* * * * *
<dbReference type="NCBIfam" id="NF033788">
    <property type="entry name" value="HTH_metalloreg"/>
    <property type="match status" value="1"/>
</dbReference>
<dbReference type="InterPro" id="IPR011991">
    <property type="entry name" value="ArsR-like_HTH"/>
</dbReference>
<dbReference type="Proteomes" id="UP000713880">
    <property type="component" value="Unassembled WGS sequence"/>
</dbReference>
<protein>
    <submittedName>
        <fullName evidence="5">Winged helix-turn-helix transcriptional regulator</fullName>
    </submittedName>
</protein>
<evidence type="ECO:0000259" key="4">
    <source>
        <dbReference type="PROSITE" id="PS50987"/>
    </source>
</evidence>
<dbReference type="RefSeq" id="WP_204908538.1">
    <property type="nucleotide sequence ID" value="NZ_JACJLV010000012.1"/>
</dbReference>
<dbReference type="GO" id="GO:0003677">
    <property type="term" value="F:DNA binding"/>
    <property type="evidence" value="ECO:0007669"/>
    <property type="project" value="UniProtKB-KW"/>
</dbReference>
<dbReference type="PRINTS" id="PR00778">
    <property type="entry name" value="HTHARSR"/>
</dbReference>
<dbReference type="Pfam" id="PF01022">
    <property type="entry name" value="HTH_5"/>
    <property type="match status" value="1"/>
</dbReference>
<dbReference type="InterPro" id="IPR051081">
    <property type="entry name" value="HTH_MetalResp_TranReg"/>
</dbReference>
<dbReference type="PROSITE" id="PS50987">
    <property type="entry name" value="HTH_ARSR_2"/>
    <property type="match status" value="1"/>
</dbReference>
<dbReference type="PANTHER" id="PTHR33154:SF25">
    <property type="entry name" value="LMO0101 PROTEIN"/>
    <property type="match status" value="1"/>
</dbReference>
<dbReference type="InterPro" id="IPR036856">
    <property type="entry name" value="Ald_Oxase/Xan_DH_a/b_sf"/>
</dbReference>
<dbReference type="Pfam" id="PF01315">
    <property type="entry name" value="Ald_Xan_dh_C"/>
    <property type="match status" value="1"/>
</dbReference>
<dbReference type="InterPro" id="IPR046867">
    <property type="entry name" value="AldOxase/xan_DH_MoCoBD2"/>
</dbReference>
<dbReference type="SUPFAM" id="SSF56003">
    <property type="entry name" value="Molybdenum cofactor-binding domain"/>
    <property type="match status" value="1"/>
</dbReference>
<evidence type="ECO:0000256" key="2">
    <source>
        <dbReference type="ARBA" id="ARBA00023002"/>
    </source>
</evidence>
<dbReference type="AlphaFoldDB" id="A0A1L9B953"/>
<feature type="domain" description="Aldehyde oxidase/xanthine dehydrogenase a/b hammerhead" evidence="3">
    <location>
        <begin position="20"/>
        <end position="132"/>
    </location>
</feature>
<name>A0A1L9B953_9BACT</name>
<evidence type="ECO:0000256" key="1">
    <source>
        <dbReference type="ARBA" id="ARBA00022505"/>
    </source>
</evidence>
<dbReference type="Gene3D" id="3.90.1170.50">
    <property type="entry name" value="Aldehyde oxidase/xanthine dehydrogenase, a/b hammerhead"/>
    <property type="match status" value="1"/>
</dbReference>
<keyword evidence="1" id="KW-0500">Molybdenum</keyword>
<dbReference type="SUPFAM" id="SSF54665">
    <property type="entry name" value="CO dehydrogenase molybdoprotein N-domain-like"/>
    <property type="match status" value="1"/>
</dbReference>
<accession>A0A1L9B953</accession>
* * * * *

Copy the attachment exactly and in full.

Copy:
<dbReference type="NCBIfam" id="NF033788">
    <property type="entry name" value="HTH_metalloreg"/>
    <property type="match status" value="1"/>
</dbReference>
<dbReference type="InterPro" id="IPR011991">
    <property type="entry name" value="ArsR-like_HTH"/>
</dbReference>
<dbReference type="Proteomes" id="UP000713880">
    <property type="component" value="Unassembled WGS sequence"/>
</dbReference>
<protein>
    <submittedName>
        <fullName evidence="5">Winged helix-turn-helix transcriptional regulator</fullName>
    </submittedName>
</protein>
<evidence type="ECO:0000259" key="4">
    <source>
        <dbReference type="PROSITE" id="PS50987"/>
    </source>
</evidence>
<dbReference type="RefSeq" id="WP_204908538.1">
    <property type="nucleotide sequence ID" value="NZ_JACJLV010000012.1"/>
</dbReference>
<dbReference type="GO" id="GO:0003677">
    <property type="term" value="F:DNA binding"/>
    <property type="evidence" value="ECO:0007669"/>
    <property type="project" value="UniProtKB-KW"/>
</dbReference>
<dbReference type="PRINTS" id="PR00778">
    <property type="entry name" value="HTHARSR"/>
</dbReference>
<dbReference type="Pfam" id="PF01022">
    <property type="entry name" value="HTH_5"/>
    <property type="match status" value="1"/>
</dbReference>
<dbReference type="InterPro" id="IPR051081">
    <property type="entry name" value="HTH_MetalResp_TranReg"/>
</dbReference>
<dbReference type="PROSITE" id="PS50987">
    <property type="entry name" value="HTH_ARSR_2"/>
    <property type="match status" value="1"/>
</dbReference>
<dbReference type="PANTHER" id="PTHR33154:SF25">
    <property type="entry name" value="LMO0101 PROTEIN"/>
    <property type="match status" value="1"/>
</dbReference>
<dbReference type="InterPro" id="IPR036856">
    <property type="entry name" value="Ald_Oxase/Xan_DH_a/b_sf"/>
</dbReference>
<dbReference type="Pfam" id="PF01315">
    <property type="entry name" value="Ald_Xan_dh_C"/>
    <property type="match status" value="1"/>
</dbReference>
<dbReference type="InterPro" id="IPR046867">
    <property type="entry name" value="AldOxase/xan_DH_MoCoBD2"/>
</dbReference>
<dbReference type="SUPFAM" id="SSF56003">
    <property type="entry name" value="Molybdenum cofactor-binding domain"/>
    <property type="match status" value="1"/>
</dbReference>
<evidence type="ECO:0000256" key="2">
    <source>
        <dbReference type="ARBA" id="ARBA00023002"/>
    </source>
</evidence>
<dbReference type="AlphaFoldDB" id="A0A1L9B953"/>
<feature type="domain" description="Aldehyde oxidase/xanthine dehydrogenase a/b hammerhead" evidence="3">
    <location>
        <begin position="20"/>
        <end position="132"/>
    </location>
</feature>
<name>A0A1L9B953_9BACT</name>
<evidence type="ECO:0000256" key="1">
    <source>
        <dbReference type="ARBA" id="ARBA00022505"/>
    </source>
</evidence>
<dbReference type="Gene3D" id="3.90.1170.50">
    <property type="entry name" value="Aldehyde oxidase/xanthine dehydrogenase, a/b hammerhead"/>
    <property type="match status" value="1"/>
</dbReference>
<keyword evidence="1" id="KW-0500">Molybdenum</keyword>
<dbReference type="SUPFAM" id="SSF54665">
    <property type="entry name" value="CO dehydrogenase molybdoprotein N-domain-like"/>
    <property type="match status" value="1"/>
</dbReference>
<accession>A0A1L9B953</accession>